As the month of March comes to a close, and along with it the first calendar quarter of 2018, investors chose to price in significant geopolitical risk, a shaky tech sector and the typical pre-earnings jitters.

This week, Wall Street is heading into a long weekend with its head held high. Thursday, March 29, brought the stock market significant gains, closing out the week with the Dow up 1.3% Thursday, the S&P up 1.4% and the Nasdaq up 1.6%. But Thursday's gains were out of sync with what was a tough month for equities.

For the 21 trading sessions in the month of March, the Dow spent 12 in the red, the S&P was lower 12 and the Nasdaq fell in 10 sessions. March wasn't the only dismal patch in the first quarter of 2018.

After January earned stocks their best monthly performance since March 2016, February brought investors their first down month in 10. 

So much for that early optimism.

Here's a look back at the first quarter, during which the Dow lost 2.3%, the S&P lost 1.2% and the Nasdaq gained 2.3% for its seventh-straight positive quarter.

Risk Concerns Mounted

"After that [February selloff], investors became risk-averse. It's almost like they became hypersensitive," says Voya Investment Management's Karyn Cavanaugh. "Every little thing is sending investors scurrying for the exit."

For example, Wall Street this week was obsessively preoccupied with the thought of a trade war. Cavanaugh explained that everyone knows a trade war isn't good -- that shouldn't shock the market. But, this quarter, investors latched onto headlines that could be perceived as threatening. "They're pricing in all of the bad and none of the good," Cavanaugh said, "and I think that's a mistake."

"It was a leap frog of events," explains CFRA Chief Investment Strategist Sam Stovall. "A three-T event: tightening, trade and tech," he says, citing the possibility of Federal Reserve monetary policy tightening in January, trade threats in February and tech's selloff in March.

The "three Ts" drove enormous swings in value both into the green and the red. The Dow saw two 1,000-point single-day drops this quarter, but also a nearly 700-point single-day gain.

In 2017, there were just eight trading days in which the S&P 500 moved up or down more than 1% in a single session, Stovall points out. The average since World War II is 50 days of a 1% increase or decrease for the whole year. So far in 2018, there have been 23 days that the S&P 500 has moved more than 1%, leading to an annualized expectation of 88 such days for the whole year.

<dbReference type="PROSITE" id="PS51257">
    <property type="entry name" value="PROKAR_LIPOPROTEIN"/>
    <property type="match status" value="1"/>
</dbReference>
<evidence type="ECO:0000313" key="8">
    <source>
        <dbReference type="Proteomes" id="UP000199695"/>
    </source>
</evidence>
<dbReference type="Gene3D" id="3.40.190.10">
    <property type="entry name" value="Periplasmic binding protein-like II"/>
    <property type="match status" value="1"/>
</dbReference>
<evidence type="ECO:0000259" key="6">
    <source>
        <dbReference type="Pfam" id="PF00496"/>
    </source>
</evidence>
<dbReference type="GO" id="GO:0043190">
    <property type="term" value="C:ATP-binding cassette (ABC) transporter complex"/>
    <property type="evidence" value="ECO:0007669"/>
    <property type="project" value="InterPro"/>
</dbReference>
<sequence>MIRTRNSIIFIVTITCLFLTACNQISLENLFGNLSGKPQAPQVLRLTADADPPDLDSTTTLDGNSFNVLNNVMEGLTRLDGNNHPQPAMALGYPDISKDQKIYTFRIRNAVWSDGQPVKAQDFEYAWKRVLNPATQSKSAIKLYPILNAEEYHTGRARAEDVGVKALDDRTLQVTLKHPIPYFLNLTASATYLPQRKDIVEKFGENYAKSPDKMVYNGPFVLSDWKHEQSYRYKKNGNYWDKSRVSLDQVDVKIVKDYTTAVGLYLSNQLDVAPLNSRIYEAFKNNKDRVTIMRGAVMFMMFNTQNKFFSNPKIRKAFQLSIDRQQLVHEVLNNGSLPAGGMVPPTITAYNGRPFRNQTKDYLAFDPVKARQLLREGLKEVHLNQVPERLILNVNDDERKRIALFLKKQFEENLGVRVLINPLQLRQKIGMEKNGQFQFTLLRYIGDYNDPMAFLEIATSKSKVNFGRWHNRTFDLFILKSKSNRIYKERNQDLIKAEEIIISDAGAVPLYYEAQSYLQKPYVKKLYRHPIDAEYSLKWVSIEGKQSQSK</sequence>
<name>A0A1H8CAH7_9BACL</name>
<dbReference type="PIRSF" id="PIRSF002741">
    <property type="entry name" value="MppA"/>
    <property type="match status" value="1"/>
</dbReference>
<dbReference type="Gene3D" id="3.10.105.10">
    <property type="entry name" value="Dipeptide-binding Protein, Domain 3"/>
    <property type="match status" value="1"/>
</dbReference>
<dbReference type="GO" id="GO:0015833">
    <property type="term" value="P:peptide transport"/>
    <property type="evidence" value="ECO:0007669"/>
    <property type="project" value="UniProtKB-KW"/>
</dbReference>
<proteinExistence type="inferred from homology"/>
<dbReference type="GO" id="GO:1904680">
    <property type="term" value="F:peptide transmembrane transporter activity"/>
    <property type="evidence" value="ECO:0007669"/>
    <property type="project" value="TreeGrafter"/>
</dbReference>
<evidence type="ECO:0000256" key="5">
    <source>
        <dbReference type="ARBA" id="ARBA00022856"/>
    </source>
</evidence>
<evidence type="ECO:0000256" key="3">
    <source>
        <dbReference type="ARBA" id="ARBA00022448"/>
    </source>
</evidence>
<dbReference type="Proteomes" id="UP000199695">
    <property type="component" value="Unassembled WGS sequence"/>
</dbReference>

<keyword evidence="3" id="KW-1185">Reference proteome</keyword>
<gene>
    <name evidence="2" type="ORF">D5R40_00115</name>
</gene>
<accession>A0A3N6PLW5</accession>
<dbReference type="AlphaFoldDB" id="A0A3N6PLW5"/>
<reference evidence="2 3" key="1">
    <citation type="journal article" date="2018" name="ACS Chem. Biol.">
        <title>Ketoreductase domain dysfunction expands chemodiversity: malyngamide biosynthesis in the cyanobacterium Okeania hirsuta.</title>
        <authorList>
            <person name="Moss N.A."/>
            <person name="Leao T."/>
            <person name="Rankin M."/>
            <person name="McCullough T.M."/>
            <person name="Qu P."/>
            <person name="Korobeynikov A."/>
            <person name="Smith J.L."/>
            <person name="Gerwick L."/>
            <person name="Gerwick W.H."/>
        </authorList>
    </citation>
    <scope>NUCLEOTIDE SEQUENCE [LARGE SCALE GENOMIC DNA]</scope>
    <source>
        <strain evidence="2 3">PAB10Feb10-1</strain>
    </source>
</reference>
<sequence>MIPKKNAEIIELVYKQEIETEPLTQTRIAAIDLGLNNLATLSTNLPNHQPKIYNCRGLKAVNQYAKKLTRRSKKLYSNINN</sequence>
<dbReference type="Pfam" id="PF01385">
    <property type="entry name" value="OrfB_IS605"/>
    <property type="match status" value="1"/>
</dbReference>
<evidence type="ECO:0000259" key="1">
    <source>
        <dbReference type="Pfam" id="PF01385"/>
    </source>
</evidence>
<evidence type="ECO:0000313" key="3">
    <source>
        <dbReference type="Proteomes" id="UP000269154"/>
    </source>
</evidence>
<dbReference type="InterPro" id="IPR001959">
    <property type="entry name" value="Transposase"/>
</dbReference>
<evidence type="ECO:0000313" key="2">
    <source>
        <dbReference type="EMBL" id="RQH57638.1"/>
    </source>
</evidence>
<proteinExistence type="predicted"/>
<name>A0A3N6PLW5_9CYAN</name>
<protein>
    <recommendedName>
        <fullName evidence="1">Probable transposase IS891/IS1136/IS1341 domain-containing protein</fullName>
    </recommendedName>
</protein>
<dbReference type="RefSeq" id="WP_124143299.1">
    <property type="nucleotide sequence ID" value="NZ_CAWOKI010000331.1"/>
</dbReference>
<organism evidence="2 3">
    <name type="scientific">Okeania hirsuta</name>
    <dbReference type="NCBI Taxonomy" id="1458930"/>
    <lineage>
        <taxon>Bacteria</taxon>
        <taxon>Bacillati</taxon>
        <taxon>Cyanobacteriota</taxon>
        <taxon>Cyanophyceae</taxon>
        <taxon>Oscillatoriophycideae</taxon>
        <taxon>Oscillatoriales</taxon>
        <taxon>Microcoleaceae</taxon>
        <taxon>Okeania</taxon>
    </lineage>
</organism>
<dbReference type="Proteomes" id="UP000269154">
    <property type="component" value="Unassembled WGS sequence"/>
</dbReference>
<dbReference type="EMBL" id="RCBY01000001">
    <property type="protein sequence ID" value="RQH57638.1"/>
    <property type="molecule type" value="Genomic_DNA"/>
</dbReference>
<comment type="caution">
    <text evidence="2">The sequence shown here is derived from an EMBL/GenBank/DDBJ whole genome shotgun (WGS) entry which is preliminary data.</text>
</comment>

Per Cavanaugh's view, that's a symptom of trying to get ahead of the headlines. "We saw a lot of rotation," Cavanaugh notes. "There was a lot of jockeying for positions."

Stovall says that it took the S&P 500 just 13 calendar days to go from a record high to a 10% correction this quarter, which was the fastest since World War II. But the market was "ripe," he said, as stocks had gone 564 calendar days without a 5% drop on the S&P 500, also a World War II record.

Tech Took a Beating

Tech, typically the apple of Wall Street's eye, performed uncharacteristically poorly near the end of the first quarter. For tech specifically, losses are rooted in one big problem: Facebook Inc. (FB) . Following the Cambridge Analytica scandal, all of tech got bludgeoned. Excluding hearty gains Thursday, the Nasdaq handed over 3.2% in March.

For the last three months, tech was a mixed bag: Amazon.com Inc. (AMZN) stock rallied 23.6%, Facebook shares handed over 9.5% and Apple Inc.'s  (AAPL) stock inched higher 0.8%. The Technology Select Sector SPDR fund (XLK) gained 2.2%.

"Investors got worried by one chink in the tech sector's armor," Cavanaugh says. She noted that this is unnecessary, as the sector's growth and earnings forecasts are some of the best in the market.

Jim Cramer and the Action Alerts Plus team hold positions in Facebook, Apple and Amazon for their Action Alerts PLUS Charitable Trust Portfolio. Want to be alerted before Jim Cramer buys or sells FB, AMZN, and AAPL? Learn more now.

'The Antidote,' and Where You Should Take It

So what could stop this new overly analytical, borderline paranoid investing climate?

"The antidote for hypersensitivity is earnings growth," Cavanaugh explains. She forecasts 17% or more in earnings growth for the first quarter. Investors shouldn't worry about ominous news out of Washington or anywhere else until there is a material impact on earnings growth, she advises.

There's decent cause for optimism beyond just earnings, too. LPL Research Senior Market Strategist Ryan Detrick said in a Thursday note that April "has only showered gains lately." The month has brought the stock market higher in nine of the last 10 years, Detrick noted.

Stovall agrees. His data shows April has traditionally been the second-strongest months for stocks over the last 80 years, behind only December.

LPL forecasts double-digit S&P 500 returns in 2018, noting that "positive U.S. economic growth and strong earnings should outweigh trade policy and midterm election concerns."

"It might not be an easy ride like it was in 2017," Cavanaugh says, "but stocks are going to keep grinding higher and finish the year above where they are now."

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